Tank Architectes inaugurated last September a refurbishment and expansion project in a former police station in Madeleine, France, with the purpose of connecting the new public space with the urban context. In order to provide a true integration, the public facility has been designed as an extension of the public square.
The french studio was responsible for repurposing the 1930s building as part of the development of a new public space at the centre of La Madeleine, a town on the outskirts of Lille. The original building faces the central market square and now provides a cultural hub for the local community. The first step in the police station’s renovation was to make it more accessible to the public by lowering the entrance and the sills of the existing windows to street level. New glazed openings provide views out from the formerly closed gable ends, while the old stonework was freshened up with a coat of white paint.
The new space opposite the existing station has become a meditheque, a public library and visitor center characterized by a poligonalized roof formed by triangular wooden modules controlling indirect light on the bookshelves below. Skylights consist on truncated pyramidal sections that fill the reading room with soft and diffused north light, like in a factory. The roof is covered externally in stainless steel panels that create a glimmering surface visible from surrounding buildings, while the underside is clad in perforated plywood to improve acoustics inside the reading room.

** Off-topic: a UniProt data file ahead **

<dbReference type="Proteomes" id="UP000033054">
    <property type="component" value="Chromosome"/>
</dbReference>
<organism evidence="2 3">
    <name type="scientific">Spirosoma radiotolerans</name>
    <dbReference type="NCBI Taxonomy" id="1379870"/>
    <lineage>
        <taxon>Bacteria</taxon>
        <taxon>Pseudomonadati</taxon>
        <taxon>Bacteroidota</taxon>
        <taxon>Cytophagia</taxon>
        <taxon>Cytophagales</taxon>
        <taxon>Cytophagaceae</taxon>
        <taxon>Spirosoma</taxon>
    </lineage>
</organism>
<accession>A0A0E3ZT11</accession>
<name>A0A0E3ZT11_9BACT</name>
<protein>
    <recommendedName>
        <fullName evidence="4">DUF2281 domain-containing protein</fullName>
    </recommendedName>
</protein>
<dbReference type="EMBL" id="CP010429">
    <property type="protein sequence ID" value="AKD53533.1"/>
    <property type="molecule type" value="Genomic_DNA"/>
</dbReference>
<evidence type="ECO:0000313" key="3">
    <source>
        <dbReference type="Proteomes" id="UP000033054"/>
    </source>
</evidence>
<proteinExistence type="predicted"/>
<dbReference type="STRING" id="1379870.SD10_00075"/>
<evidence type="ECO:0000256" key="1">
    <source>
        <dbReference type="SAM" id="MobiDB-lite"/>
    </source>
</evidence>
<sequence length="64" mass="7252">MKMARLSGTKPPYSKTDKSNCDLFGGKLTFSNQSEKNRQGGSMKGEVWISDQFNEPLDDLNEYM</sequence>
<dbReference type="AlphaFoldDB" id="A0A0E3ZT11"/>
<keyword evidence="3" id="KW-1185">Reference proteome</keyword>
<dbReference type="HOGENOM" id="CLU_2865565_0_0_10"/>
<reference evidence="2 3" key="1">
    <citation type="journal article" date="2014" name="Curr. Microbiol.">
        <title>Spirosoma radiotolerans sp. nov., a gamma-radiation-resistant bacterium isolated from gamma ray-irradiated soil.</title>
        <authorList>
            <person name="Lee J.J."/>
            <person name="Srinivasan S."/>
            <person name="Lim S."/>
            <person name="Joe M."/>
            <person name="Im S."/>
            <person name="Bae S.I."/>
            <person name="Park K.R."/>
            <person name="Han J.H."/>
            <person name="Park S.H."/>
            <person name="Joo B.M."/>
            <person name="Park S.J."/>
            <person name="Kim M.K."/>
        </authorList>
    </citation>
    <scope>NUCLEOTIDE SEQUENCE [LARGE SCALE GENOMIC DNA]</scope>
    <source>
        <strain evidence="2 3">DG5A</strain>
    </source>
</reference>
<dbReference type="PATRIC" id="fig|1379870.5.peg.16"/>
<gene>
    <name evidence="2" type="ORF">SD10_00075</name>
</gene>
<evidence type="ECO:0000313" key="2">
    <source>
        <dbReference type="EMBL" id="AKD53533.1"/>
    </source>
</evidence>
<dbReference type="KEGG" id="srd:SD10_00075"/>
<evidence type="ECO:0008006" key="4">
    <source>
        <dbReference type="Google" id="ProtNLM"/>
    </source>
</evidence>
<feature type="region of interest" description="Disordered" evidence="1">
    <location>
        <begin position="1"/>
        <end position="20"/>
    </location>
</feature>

A glass wall wraps the entire construction to protect thermal and acoustically the interior space, but at the same time it allows readers of all ages views of the gardens surrounding the structure, making them feel as if they were in an outer space, surrounded by colorful vegetation. The core modules include structures that frame smaller triangular skylights and act as polygonal domes that provide plenty of natural light inside. Each unit is manufactured using laminated beams and pine beams. The coating is made of melamine pannels which are fixed with metal clips.
The library opens to the garden and is involved in connecting the districts with the center, creating an impotant stream of visitors and creative energies. The reading room’s sense of openness is underlined by the space between the ceiling and the predominantly low furniture, which allows views across the entire space and towards the town outside.
The ground floor of the development hosts a small auditorium, a cafe and a resting area that can accommodate all types of community events. The central atrium allows pedestrian circulation in to the building, connecting the different parts and the outside.
Olivier Camus y Lydéric Veauvy. Graduate with Honors by the Superior Institute of Architecture (ISA) St Luc in Tournai, Bélgica (1998 y 1999). After seven years of experience, they founded Tank Architectes in 2005. They won the European prize 40 under 40 2011, given by the European Centre for Architecture Art Design and Urban Studies et The Chicago Athenaeum: Museum of Architecture and Design. Tank was also awarded with the trophy of the 3ª Les Albums des jeunes architectes et des paysagistes (NAJA) in 2006. They have several publications on their backs, and have been invited to several conferences and exhibitions in places like the National School of Architecture of Grenoble (ENSAG).